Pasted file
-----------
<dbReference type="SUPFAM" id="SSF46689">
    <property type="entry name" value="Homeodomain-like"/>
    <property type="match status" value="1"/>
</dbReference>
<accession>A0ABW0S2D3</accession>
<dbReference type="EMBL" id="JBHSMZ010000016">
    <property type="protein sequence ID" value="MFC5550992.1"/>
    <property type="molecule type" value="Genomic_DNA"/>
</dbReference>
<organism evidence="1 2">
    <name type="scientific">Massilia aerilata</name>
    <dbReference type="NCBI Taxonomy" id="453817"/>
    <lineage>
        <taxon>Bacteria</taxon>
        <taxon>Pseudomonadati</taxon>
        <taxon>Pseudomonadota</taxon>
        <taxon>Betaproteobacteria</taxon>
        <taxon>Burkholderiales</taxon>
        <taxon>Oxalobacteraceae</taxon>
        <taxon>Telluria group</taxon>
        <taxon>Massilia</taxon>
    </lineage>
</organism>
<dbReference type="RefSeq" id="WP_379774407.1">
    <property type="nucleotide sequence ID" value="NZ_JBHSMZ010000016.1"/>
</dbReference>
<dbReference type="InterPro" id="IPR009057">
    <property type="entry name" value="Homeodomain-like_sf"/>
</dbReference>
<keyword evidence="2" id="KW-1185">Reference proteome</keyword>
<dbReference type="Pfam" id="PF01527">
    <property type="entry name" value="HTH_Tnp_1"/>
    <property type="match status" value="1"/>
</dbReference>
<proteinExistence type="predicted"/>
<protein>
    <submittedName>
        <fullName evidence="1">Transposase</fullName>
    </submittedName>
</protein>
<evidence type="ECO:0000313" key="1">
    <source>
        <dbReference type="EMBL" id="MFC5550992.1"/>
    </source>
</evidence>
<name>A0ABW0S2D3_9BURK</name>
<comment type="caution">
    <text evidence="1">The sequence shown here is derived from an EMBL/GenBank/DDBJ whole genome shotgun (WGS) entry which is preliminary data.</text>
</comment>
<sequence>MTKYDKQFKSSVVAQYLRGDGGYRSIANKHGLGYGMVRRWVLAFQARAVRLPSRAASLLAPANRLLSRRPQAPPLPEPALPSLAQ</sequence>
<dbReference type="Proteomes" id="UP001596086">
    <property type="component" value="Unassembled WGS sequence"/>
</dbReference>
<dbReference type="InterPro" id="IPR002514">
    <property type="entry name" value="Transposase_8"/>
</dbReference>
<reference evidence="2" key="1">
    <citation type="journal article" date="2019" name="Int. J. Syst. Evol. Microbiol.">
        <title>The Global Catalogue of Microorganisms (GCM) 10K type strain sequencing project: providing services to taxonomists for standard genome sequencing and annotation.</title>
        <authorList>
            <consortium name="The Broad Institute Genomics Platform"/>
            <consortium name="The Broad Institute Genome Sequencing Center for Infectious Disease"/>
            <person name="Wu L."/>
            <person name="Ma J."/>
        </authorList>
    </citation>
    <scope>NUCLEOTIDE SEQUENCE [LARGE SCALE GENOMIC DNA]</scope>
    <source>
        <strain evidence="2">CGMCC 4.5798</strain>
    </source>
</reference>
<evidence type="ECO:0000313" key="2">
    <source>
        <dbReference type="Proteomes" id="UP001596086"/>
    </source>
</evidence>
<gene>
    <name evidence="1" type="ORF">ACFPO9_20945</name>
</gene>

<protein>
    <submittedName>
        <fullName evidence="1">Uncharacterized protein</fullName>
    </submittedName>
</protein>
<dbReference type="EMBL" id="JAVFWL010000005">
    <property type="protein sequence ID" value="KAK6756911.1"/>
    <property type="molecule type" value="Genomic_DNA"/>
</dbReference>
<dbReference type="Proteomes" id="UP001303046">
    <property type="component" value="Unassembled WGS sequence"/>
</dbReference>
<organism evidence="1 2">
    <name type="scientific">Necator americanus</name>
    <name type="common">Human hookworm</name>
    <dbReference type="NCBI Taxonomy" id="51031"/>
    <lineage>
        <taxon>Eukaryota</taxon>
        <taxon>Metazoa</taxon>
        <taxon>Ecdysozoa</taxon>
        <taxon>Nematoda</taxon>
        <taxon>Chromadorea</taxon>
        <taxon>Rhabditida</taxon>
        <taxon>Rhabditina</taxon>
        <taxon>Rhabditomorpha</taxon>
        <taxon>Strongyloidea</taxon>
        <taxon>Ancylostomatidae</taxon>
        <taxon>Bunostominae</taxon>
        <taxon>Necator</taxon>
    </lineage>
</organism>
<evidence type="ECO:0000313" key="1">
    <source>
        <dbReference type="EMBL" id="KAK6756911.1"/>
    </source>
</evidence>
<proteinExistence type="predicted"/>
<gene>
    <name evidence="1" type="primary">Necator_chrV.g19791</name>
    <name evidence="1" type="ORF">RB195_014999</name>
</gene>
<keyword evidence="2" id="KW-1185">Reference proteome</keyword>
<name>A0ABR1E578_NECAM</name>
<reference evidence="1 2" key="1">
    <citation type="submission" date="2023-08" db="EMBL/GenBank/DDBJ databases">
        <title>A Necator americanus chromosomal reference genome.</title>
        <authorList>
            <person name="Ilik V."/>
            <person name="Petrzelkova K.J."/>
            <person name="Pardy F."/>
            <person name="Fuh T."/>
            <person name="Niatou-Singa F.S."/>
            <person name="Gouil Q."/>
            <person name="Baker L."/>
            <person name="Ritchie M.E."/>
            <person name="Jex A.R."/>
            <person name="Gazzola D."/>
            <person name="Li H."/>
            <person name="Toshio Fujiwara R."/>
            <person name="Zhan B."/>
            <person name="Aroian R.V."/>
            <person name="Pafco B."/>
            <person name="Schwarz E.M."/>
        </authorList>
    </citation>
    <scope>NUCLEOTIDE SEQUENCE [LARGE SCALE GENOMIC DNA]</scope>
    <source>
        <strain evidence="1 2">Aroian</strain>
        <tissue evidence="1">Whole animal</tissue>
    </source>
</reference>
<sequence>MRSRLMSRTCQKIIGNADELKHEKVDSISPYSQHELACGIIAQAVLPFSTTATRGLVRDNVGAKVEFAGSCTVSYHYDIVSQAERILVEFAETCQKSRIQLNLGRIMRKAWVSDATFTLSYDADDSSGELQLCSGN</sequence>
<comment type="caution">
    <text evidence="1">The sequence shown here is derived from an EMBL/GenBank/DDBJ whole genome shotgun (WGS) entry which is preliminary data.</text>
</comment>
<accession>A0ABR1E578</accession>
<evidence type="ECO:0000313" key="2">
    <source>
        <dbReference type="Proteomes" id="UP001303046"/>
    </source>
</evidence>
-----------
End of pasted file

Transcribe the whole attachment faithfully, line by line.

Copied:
<dbReference type="SUPFAM" id="SSF46689">
    <property type="entry name" value="Homeodomain-like"/>
    <property type="match status" value="1"/>
</dbReference>
<accession>A0ABW0S2D3</accession>
<dbReference type="EMBL" id="JBHSMZ010000016">
    <property type="protein sequence ID" value="MFC5550992.1"/>
    <property type="molecule type" value="Genomic_DNA"/>
</dbReference>
<organism evidence="1 2">
    <name type="scientific">Massilia aerilata</name>
    <dbReference type="NCBI Taxonomy" id="453817"/>
    <lineage>
        <taxon>Bacteria</taxon>
        <taxon>Pseudomonadati</taxon>
        <taxon>Pseudomonadota</taxon>
        <taxon>Betaproteobacteria</taxon>
        <taxon>Burkholderiales</taxon>
        <taxon>Oxalobacteraceae</taxon>
        <taxon>Telluria group</taxon>
        <taxon>Massilia</taxon>
    </lineage>
</organism>
<dbReference type="RefSeq" id="WP_379774407.1">
    <property type="nucleotide sequence ID" value="NZ_JBHSMZ010000016.1"/>
</dbReference>
<dbReference type="InterPro" id="IPR009057">
    <property type="entry name" value="Homeodomain-like_sf"/>
</dbReference>
<keyword evidence="2" id="KW-1185">Reference proteome</keyword>
<dbReference type="Pfam" id="PF01527">
    <property type="entry name" value="HTH_Tnp_1"/>
    <property type="match status" value="1"/>
</dbReference>
<proteinExistence type="predicted"/>
<protein>
    <submittedName>
        <fullName evidence="1">Transposase</fullName>
    </submittedName>
</protein>
<evidence type="ECO:0000313" key="1">
    <source>
        <dbReference type="EMBL" id="MFC5550992.1"/>
    </source>
</evidence>
<name>A0ABW0S2D3_9BURK</name>
<comment type="caution">
    <text evidence="1">The sequence shown here is derived from an EMBL/GenBank/DDBJ whole genome shotgun (WGS) entry which is preliminary data.</text>
</comment>
<sequence>MTKYDKQFKSSVVAQYLRGDGGYRSIANKHGLGYGMVRRWVLAFQARAVRLPSRAASLLAPANRLLSRRPQAPPLPEPALPSLAQ</sequence>
<dbReference type="Proteomes" id="UP001596086">
    <property type="component" value="Unassembled WGS sequence"/>
</dbReference>
<dbReference type="InterPro" id="IPR002514">
    <property type="entry name" value="Transposase_8"/>
</dbReference>
<reference evidence="2" key="1">
    <citation type="journal article" date="2019" name="Int. J. Syst. Evol. Microbiol.">
        <title>The Global Catalogue of Microorganisms (GCM) 10K type strain sequencing project: providing services to taxonomists for standard genome sequencing and annotation.</title>
        <authorList>
            <consortium name="The Broad Institute Genomics Platform"/>
            <consortium name="The Broad Institute Genome Sequencing Center for Infectious Disease"/>
            <person name="Wu L."/>
            <person name="Ma J."/>
        </authorList>
    </citation>
    <scope>NUCLEOTIDE SEQUENCE [LARGE SCALE GENOMIC DNA]</scope>
    <source>
        <strain evidence="2">CGMCC 4.5798</strain>
    </source>
</reference>
<evidence type="ECO:0000313" key="2">
    <source>
        <dbReference type="Proteomes" id="UP001596086"/>
    </source>
</evidence>
<gene>
    <name evidence="1" type="ORF">ACFPO9_20945</name>
</gene>

<protein>
    <submittedName>
        <fullName evidence="1">Uncharacterized protein</fullName>
    </submittedName>
</protein>
<dbReference type="EMBL" id="JAVFWL010000005">
    <property type="protein sequence ID" value="KAK6756911.1"/>
    <property type="molecule type" value="Genomic_DNA"/>
</dbReference>
<dbReference type="Proteomes" id="UP001303046">
    <property type="component" value="Unassembled WGS sequence"/>
</dbReference>
<organism evidence="1 2">
    <name type="scientific">Necator americanus</name>
    <name type="common">Human hookworm</name>
    <dbReference type="NCBI Taxonomy" id="51031"/>
    <lineage>
        <taxon>Eukaryota</taxon>
        <taxon>Metazoa</taxon>
        <taxon>Ecdysozoa</taxon>
        <taxon>Nematoda</taxon>
        <taxon>Chromadorea</taxon>
        <taxon>Rhabditida</taxon>
        <taxon>Rhabditina</taxon>
        <taxon>Rhabditomorpha</taxon>
        <taxon>Strongyloidea</taxon>
        <taxon>Ancylostomatidae</taxon>
        <taxon>Bunostominae</taxon>
        <taxon>Necator</taxon>
    </lineage>
</organism>
<evidence type="ECO:0000313" key="1">
    <source>
        <dbReference type="EMBL" id="KAK6756911.1"/>
    </source>
</evidence>
<proteinExistence type="predicted"/>
<gene>
    <name evidence="1" type="primary">Necator_chrV.g19791</name>
    <name evidence="1" type="ORF">RB195_014999</name>
</gene>
<keyword evidence="2" id="KW-1185">Reference proteome</keyword>
<name>A0ABR1E578_NECAM</name>
<reference evidence="1 2" key="1">
    <citation type="submission" date="2023-08" db="EMBL/GenBank/DDBJ databases">
        <title>A Necator americanus chromosomal reference genome.</title>
        <authorList>
            <person name="Ilik V."/>
            <person name="Petrzelkova K.J."/>
            <person name="Pardy F."/>
            <person name="Fuh T."/>
            <person name="Niatou-Singa F.S."/>
            <person name="Gouil Q."/>
            <person name="Baker L."/>
            <person name="Ritchie M.E."/>
            <person name="Jex A.R."/>
            <person name="Gazzola D."/>
            <person name="Li H."/>
            <person name="Toshio Fujiwara R."/>
            <person name="Zhan B."/>
            <person name="Aroian R.V."/>
            <person name="Pafco B."/>
            <person name="Schwarz E.M."/>
        </authorList>
    </citation>
    <scope>NUCLEOTIDE SEQUENCE [LARGE SCALE GENOMIC DNA]</scope>
    <source>
        <strain evidence="1 2">Aroian</strain>
        <tissue evidence="1">Whole animal</tissue>
    </source>
</reference>
<sequence>MRSRLMSRTCQKIIGNADELKHEKVDSISPYSQHELACGIIAQAVLPFSTTATRGLVRDNVGAKVEFAGSCTVSYHYDIVSQAERILVEFAETCQKSRIQLNLGRIMRKAWVSDATFTLSYDADDSSGELQLCSGN</sequence>
<comment type="caution">
    <text evidence="1">The sequence shown here is derived from an EMBL/GenBank/DDBJ whole genome shotgun (WGS) entry which is preliminary data.</text>
</comment>
<accession>A0ABR1E578</accession>
<evidence type="ECO:0000313" key="2">
    <source>
        <dbReference type="Proteomes" id="UP001303046"/>
    </source>
</evidence>